A Whimsical Novel About Immensely Serious Things

Extremely Loud & Incredibly Close

A Whimsical Novel About Immensely Serious Things

Extremely Loud & Incredibly Close

A Whimsical Novel About Immensely Serious Things
New books dissected over email.
March 31 2005 11:03 AM

Extremely Loud & Incredibly Close

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Dear Ruth,

You put your finger on what, at heart, troubled me about this novel: It purports to look the worst kind of human devastation in the eye (even Hiroshima plays a cameo role, as if Dresden and 9/11 weren't enough) while building an over-elaborate armament against its own darkest corners. Because of course that's what all the idiosyncrasies here—the funky typographical tricks, the bizarro characters—really are: an armament deployed against life's prosaic and debilitating inroads. But in order for such a tension to be truly fruitful—to become a manifestation of, say, what Susan Sontag called "radical will"—the artistic vision requires a certain sternness. That sternness isn't fully present here. And the effect, to put it bluntly, can be that Foer seems to be having his cake and making finger paintings with the icing, too: equating whimsy with will, sentimentality with sentiment. It's not an unusual mistake—especially for a young novelist—but it is a devastating one when the stakes are so high. One notable exception: an uncomfortable and vivid moment in which Oskar imagines seeing a suicide pilot crash into the Empire State Building and the two look at each other with hate in their eyes. I wish there were more moments of toughness like this.

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This is why, I suspect, you find the novel's concluding strategy, which involves running time backward, puerile. The novel has no way out except to wish life were different. The last line (I'm hardly giving anything away here) is "We would have been safe"—a wishful, past-perfect conditional. Surely this is also why you didn't like the photographs or images running through the book: They don't function the way the images in W.G. Sebald's books do, augmenting and complicating the novel's relationship to fact, and some are downright whimsical, as when the word "purple" appears in green.

On the other hand, a handful of the typographical tricks (for example, when the type gets closer and closer until it turns black) were really effective. And I do find the final "flip book" sequence curiously moving—and justifiable. Images were a crucial part of 9/11, and are crucial to Oskar's experience of the day. Ending like this didn't seem merely an expression of the limits of language. It took something I was used to looking at only one way—the sight of a man falling from the World Trade Center—and showed me a new way to look at it. In this way, it did what I want art to do, which is to make me see differently and strangely and even wrongly for a second. For if a man falling from the WTC is one unforgettable kind of wrong, then watching him rise back up and away is a whole other kind of wrong.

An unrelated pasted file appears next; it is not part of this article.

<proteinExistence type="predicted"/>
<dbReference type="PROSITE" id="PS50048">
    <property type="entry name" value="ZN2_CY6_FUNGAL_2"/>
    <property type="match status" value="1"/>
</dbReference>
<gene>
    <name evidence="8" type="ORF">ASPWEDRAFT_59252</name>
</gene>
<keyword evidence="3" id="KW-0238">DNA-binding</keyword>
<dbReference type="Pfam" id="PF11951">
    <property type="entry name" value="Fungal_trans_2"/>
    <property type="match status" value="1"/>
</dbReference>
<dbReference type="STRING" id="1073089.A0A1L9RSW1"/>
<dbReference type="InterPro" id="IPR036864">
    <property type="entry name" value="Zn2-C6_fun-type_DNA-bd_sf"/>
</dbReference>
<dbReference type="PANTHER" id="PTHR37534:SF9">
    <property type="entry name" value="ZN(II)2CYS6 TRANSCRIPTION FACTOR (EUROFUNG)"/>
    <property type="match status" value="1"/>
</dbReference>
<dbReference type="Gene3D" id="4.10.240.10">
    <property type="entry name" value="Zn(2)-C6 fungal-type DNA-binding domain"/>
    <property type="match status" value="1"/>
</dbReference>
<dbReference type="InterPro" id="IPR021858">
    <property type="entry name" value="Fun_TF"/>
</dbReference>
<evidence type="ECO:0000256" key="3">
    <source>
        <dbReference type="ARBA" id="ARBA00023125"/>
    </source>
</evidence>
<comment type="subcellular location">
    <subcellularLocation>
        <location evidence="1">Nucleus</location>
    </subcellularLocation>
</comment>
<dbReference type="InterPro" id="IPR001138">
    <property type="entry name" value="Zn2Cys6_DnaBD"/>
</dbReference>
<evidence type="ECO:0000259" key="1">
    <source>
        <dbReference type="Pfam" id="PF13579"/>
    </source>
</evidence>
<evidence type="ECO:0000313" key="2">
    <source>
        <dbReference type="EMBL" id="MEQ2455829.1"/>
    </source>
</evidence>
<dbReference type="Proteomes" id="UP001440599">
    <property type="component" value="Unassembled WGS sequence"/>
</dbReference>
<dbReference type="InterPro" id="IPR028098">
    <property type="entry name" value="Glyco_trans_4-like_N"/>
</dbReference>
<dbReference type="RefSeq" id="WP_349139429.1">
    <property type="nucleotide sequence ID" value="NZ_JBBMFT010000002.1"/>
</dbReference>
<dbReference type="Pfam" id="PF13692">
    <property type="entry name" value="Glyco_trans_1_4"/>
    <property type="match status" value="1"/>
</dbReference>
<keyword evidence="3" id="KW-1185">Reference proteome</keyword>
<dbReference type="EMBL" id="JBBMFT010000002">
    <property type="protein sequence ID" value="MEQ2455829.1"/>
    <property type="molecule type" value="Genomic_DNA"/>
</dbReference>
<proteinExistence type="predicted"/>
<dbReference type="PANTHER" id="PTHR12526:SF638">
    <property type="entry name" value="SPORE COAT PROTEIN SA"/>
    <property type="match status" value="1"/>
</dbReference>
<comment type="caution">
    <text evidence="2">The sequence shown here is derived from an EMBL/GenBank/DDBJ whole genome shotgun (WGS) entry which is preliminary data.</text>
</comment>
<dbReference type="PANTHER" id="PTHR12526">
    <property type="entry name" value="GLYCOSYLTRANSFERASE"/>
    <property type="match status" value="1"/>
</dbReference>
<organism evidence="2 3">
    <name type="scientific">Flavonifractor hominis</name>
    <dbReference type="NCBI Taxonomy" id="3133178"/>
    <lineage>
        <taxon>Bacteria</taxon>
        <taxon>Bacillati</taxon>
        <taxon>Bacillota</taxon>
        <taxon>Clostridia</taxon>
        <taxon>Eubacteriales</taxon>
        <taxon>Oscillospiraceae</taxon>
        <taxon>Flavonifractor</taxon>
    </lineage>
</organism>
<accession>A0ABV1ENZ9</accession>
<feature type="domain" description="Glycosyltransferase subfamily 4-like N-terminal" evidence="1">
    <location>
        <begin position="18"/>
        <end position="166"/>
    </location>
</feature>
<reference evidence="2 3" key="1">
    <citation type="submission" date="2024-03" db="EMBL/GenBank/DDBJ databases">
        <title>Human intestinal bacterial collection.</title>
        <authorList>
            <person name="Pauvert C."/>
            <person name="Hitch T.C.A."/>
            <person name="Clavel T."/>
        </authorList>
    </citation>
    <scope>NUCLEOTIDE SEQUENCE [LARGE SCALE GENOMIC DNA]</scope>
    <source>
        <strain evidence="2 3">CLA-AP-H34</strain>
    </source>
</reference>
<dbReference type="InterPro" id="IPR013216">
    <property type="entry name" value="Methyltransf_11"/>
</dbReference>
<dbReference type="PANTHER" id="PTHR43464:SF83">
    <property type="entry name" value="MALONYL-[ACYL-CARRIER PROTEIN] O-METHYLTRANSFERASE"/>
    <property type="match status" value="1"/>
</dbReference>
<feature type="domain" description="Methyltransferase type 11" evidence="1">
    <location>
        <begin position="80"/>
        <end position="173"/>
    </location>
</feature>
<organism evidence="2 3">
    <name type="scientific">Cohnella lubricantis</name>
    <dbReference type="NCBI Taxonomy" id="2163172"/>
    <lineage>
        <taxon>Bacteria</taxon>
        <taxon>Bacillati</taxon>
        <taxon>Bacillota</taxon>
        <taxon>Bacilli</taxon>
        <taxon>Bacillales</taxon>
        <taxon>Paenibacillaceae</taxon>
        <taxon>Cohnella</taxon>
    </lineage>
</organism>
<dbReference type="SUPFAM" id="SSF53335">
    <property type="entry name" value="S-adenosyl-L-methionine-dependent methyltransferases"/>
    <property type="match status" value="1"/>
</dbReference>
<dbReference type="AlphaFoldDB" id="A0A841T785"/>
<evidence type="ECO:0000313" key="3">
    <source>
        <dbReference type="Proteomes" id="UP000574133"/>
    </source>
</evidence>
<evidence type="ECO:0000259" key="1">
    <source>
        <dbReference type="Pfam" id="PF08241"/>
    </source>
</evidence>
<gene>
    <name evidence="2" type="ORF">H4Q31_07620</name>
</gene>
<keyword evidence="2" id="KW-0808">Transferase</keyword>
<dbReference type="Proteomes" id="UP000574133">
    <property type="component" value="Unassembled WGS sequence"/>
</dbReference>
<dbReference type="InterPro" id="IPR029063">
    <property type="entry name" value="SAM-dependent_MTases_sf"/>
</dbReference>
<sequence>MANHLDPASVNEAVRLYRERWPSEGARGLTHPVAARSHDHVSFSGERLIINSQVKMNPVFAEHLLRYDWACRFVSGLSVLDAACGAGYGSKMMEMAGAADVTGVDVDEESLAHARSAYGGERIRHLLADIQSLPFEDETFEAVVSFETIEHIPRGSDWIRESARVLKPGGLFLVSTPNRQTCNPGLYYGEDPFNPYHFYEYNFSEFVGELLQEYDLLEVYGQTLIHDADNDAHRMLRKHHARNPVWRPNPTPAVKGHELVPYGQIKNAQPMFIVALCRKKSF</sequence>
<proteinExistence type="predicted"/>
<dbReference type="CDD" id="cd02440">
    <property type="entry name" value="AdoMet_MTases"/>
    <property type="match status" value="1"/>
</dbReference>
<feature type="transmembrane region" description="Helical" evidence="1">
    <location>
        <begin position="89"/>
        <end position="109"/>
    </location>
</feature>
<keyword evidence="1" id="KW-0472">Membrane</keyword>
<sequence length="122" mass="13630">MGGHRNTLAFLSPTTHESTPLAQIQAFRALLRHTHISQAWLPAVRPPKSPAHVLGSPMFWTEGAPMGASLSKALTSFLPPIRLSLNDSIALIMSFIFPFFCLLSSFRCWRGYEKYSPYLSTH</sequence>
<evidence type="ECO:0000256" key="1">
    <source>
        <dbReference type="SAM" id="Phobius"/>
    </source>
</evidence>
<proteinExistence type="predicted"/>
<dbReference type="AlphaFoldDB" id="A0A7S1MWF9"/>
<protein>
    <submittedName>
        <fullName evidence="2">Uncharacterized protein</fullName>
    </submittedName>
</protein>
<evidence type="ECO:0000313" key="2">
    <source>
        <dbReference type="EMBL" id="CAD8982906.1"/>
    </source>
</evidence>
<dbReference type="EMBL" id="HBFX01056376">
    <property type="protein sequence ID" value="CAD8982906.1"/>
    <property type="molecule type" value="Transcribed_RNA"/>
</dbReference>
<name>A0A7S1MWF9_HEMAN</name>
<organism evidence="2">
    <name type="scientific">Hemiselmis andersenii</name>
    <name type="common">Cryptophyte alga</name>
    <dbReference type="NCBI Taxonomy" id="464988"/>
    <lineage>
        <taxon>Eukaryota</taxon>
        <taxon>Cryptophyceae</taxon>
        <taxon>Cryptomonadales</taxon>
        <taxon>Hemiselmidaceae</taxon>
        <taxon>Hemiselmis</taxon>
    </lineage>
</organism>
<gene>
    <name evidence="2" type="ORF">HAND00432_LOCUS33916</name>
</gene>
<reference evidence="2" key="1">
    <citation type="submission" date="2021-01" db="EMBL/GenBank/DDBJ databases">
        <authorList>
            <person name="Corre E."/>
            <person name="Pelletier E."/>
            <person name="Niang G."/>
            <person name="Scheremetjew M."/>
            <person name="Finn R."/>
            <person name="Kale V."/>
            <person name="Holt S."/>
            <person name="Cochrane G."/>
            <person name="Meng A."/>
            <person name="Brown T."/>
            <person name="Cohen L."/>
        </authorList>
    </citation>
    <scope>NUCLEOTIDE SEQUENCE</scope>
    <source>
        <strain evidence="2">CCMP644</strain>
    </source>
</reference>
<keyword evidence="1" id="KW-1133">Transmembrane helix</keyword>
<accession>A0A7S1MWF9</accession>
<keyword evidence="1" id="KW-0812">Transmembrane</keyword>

We haven't talked at all about whether the experience of reading this novel can be separated from the whole Foer phenomenon: his first novel's extraordinary success, the fact that it's being made into a movie by Liev Schreiber, or that he was recently profiled in the New York Times Magazine—an honor usually reserved for far more established writers, and that earned Foer the lasting enmity of some commentators and bloggers. Perhaps it doesn't merit discussion, but I mention it because in a certain way (but only in a certain way) Foer reminds me of Dave Eggers, another writer whose fame has elicited true nastiness from his detractors. Like Foer, Eggers is invested in pathos and holding hard onto hopefulness; surely it's these writers' defiant innocence, their Salingeresque resistance to embracing the stance of the knowing sophisticate (in a sense, a response to writers like David Foster Wallace, Don DeLillo, William Gaddis, and Thomas Pynchon) that helped catapult them to fame—as well as earn them enemies.

The notable difference between Eggers' memoir and this novel isn't just that one is nonfiction and the other is fiction, but that 9/11 is a public tragedy, not the private family loss Eggers was writing about. I still think that Foer was on to something when he chose to write so inventively (and boldly) about 9/11, opting to blend realism with fantasy. And he's got talent to spare. But I wish his brand of imaginative realism had more anchors in solid earth. You can want to love everyone in the world, but sometimes your heart is still full of hate, like Oskar's, when he imagines looking in the eyes of the suicide pilot. That fact that I found this book hard to put down is a testament to Foer's talent. But in a novel like this one, a romantic quest needs the buzzing city around it—the heft of life, the squeak of footsteps—to make the human capacity to invent seem truly magical. That's why they call it magic realism.

This has been a pleasure—and I look forward to your closing thoughts!

All the best,
Meghan

Meghan O'Rourke is Slate'sculture editor.Ruth Franklin is senior literary editor at the New Republic.